Going back to the impact of price v occupancy v service, you simply cannot keep hiking up the price if your service and for that matter, product, does not match. We have this unique point in time where we have wonderful, local guests staying with us that may never have stayed with us before. But they won’t just stay once. Staycation is here for a while and if you treat your guests well, you have a very high probability of them returning. However, poor service or a product that you are charging too high a rate for, will not a happy customer make! You risk not only bad reviews, but also of losing the opportunity of returning guests… And looking at costs, if you are an 85 bedroom hotel and one house-keeper can clean 10 rooms per day, is it better to clean 80 or have the additional 9th house-keeper on payroll? Again, simplistic but imagine this scenario throughout every single department.
So some tips I would like to leave you with:
- Review your base rates and ensure that you are making changes quickly and reacting to the market
- Watch future dates like a hawk! Future dates are your ‘diamond dust’ and this is where the magic will happen
- Now, more than ever is the time to push Book Direct, so review your website and remove every barrier to sale
- Do not pull back on digital spend – just spend smarter and more strategically.
- Get smart with your packages. Give your customers a reason to come and visit and don’t forget that summer won’t last forever. Plan now for Autumn as demand is predicted to last well past ‘bucket and spade’ weather.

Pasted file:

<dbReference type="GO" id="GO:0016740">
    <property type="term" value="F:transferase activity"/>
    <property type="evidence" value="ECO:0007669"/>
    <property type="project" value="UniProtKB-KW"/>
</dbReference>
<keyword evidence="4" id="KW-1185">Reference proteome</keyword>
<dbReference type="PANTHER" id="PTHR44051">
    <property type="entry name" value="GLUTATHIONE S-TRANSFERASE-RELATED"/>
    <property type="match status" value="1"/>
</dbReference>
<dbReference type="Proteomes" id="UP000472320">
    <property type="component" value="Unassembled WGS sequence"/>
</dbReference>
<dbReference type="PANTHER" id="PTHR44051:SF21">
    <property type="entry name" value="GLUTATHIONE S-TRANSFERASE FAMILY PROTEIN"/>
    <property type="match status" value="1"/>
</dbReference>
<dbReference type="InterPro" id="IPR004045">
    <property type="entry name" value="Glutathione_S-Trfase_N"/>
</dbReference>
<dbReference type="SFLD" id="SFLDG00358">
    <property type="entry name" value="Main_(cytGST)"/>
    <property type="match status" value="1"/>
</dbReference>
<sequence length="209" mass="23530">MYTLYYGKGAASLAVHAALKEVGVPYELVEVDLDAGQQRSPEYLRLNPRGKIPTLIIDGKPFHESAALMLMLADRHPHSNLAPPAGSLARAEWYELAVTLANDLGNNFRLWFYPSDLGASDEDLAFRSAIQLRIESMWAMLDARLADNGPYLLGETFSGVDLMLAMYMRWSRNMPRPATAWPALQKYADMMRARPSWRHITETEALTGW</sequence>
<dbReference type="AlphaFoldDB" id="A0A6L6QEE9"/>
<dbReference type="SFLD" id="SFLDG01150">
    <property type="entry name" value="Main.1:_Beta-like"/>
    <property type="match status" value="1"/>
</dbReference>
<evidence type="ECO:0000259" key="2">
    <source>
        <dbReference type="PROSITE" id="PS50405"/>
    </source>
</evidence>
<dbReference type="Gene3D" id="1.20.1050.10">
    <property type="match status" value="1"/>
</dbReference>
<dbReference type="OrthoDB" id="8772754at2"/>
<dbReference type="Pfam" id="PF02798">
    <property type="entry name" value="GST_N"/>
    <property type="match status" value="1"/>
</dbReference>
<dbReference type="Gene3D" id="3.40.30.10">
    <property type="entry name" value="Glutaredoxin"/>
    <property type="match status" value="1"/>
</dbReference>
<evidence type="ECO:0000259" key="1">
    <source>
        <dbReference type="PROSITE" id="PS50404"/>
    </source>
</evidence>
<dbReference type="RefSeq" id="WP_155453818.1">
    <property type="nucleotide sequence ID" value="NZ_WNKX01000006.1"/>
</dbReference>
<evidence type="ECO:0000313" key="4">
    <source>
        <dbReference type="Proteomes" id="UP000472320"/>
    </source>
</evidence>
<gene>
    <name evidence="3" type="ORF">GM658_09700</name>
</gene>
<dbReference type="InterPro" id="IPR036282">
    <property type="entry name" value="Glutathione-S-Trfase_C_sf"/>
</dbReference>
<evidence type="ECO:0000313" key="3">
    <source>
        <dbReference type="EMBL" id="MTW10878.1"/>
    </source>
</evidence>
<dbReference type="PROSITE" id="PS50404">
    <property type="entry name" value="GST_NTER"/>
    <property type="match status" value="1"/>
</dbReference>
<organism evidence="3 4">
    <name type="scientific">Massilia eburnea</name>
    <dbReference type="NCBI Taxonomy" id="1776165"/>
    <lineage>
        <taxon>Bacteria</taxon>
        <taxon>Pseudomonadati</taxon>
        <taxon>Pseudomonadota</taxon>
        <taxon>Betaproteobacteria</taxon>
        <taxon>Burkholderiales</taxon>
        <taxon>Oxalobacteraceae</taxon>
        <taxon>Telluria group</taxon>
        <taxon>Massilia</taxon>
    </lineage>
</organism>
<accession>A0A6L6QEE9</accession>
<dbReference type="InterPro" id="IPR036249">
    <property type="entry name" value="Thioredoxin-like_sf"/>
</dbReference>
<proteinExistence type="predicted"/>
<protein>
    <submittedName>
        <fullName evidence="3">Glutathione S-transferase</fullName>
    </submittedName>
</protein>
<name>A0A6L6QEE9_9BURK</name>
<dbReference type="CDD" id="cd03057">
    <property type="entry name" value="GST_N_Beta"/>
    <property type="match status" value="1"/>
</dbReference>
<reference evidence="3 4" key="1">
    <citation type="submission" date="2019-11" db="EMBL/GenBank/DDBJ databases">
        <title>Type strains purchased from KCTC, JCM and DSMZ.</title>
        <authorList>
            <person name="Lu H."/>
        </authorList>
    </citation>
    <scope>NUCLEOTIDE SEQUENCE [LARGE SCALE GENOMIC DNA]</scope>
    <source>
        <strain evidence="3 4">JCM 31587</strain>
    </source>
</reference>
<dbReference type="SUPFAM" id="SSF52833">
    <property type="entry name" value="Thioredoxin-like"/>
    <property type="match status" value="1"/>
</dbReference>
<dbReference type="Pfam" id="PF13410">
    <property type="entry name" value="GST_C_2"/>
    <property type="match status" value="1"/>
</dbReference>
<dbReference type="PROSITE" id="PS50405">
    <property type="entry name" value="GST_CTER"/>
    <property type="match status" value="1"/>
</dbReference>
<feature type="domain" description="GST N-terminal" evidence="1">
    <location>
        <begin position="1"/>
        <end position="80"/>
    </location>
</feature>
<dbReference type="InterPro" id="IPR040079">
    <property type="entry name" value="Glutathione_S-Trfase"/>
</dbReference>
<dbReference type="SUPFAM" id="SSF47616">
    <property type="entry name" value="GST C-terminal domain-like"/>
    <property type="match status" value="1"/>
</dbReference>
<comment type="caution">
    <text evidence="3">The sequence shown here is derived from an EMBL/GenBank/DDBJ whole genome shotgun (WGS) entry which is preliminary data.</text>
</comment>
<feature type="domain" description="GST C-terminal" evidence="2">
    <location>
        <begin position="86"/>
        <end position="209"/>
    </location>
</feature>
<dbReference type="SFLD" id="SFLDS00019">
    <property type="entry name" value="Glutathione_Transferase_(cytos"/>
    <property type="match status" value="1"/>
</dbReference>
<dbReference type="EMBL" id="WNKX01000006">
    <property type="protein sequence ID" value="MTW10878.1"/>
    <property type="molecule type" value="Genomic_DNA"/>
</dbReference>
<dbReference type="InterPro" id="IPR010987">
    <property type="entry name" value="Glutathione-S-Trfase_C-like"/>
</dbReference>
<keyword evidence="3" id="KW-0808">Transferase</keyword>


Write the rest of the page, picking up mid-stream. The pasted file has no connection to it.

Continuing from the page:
- Review your OTA contracts and don’t give too much away. Traditionally we might have used the OTA’s as base (never a great strategy) but we really should be using the OTA’s as fillers and offering only the most expensive room types – perhaps a change in a way of thinking for many hotels…
- Consider longer length of stay’s and watch your customer buying patterns
- Schedule the correct number of staff
- Understand that a change in market segmentation will impact your rate strategy and your occupancy, are you prepared for that?
- Look at your buying patterns by room type. Do you need to oversell one room type in order to fill or are you holding back enough higher graded rooms for that lucrative last minute demand?
- Always consider the impact of room revenue on your other outlets. The goal of course is for optimum total revenue.
Buying patterns are supercritical and your RMS should already have picked those up (a second blatant plug for Right Revenue) but if you don’t have a technology solution to support you and your team, then at least give your clever team members the time, resources and training to be able to make these profit-making decisions for you.
Staycation is here to stay. Strong occupancy is here to stay but the question remains for us all… how much occupancy is too much? If you would like some help to answer that question, we would love to show you Right Revenue. You can book a meeting here